Five reasons your pastor needs to be a thinker

February 22, 2013 — Leave a comment

There was a time when pastor meant theologian, thinker. The church looked to its teaching elders to faithfully teach Scripture and to communicate the reformed tradition through teaching young and old about the faith through catechesis. In evangelical circles we’re losing something of this tradition. Increasingly we’re looking for pastors who are, before anything else, excellent non-profit leaders.

I don’t want to downplay the importance of pastoral ministry as it relates to the management and stewardship of the resources with which God has gifted the church. This is an important aspect of pastoral leadership. However, we do a disservice to the mission of God when pastors think of themselves primarily as people who run churches.

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As important as leadership and management of the church are–and some pastors will be more gifted at this than others–it isn’t the central calling of the Christian minister. It’s also not the thing that a congregation needs most of all.

More than anything else, churches needs pastors who are committed disciples of Christ, devoted to studying the Scriptures, formed in the theology of the reformed tradition, and engaged in active thought about how the mission of God can best be pursued by communities of Christian disciples–churches.

There are five reasons that I think this is the case:

  1. Society is rapidly changing. Ministers can be a thinking guide to churches so that they understand and effectively navigate these changes that are pushing the Christian church to the margins of society as we move into a post-Christendom context. As this happens, it will increasingly be important for pastors to be able to effectively and intelligently converse with those who do not share the same intellectual starting point or worldview.
  2. The church is rapidly changing. The church is responding to these societal shifts in different ways based upon underlying theological presuppositions. On the surface, the turbulence in the church seems both highly complex and perplexing. Examined more deeply it becomes possible to trace the connections between presupposition and outcome. Ministers can also be guides to church members who find themselves tossed around by changes in the church.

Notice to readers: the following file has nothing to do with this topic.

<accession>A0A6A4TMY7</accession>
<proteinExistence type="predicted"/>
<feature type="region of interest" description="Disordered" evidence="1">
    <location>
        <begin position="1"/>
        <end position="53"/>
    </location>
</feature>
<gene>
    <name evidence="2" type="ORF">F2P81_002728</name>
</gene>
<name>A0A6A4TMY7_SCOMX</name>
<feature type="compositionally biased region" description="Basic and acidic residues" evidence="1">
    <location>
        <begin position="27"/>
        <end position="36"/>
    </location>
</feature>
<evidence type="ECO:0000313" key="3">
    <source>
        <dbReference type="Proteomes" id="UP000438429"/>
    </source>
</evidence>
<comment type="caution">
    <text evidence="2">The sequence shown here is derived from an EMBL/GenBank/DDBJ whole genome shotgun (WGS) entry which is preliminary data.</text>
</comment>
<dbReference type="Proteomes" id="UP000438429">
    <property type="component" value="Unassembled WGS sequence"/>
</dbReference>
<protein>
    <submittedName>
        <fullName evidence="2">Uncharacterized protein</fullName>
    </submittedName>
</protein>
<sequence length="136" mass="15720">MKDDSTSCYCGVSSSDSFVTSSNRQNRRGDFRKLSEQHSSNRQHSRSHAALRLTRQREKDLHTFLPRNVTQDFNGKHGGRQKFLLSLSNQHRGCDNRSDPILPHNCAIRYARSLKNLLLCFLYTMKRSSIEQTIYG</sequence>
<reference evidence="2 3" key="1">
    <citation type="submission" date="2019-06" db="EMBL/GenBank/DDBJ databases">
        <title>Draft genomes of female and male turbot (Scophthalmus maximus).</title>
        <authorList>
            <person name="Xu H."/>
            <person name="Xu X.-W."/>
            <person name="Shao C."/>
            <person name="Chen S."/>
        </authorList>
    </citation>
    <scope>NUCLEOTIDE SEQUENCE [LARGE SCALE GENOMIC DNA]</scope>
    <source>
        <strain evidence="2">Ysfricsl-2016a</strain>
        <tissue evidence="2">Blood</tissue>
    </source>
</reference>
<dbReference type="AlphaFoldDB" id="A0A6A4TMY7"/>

3. The nature of ministry is changing. Younger clergy are finding it increasingly difficult to find calls to churches that can pay enough for them to both live and pay off student loan debt for their graduate education. In order to care well for themselves ministers need to take the time to think deeply about what ministry is and what it will look like in a new context. Creative ideas need to be embraced to help younger clergy enter effectively into new and creative ministry.
  4. Scripture and theology need to be applied to life. The purpose of theology and Scripture is faithfulness in belief and faithfulness in life. It takes time and deep, prayerful thought to effectively communicate the connection between Scripture and theology to the life of the individual Christian and the life of the church.
  5. Avoiding burnout. Effective leaders grow through mentoring relationships, often with people long deceased who we encounter in books. Clergy need to do the hard work of engaging with theologians and pastors of a bygone era to learn how the church has envisioned itself in ages past. For example, as we enter a post-Christendom context it seems clear that much can be learned about how to read Scripture, live and minister as the church, and engage culture from the pre-Christendom church of the Church Fathers.

I fear that ministers are increasingly doing what they need to do to keep the church running and losing sight of this calling to be a theological guide to faithful life and ministry in a changing context.

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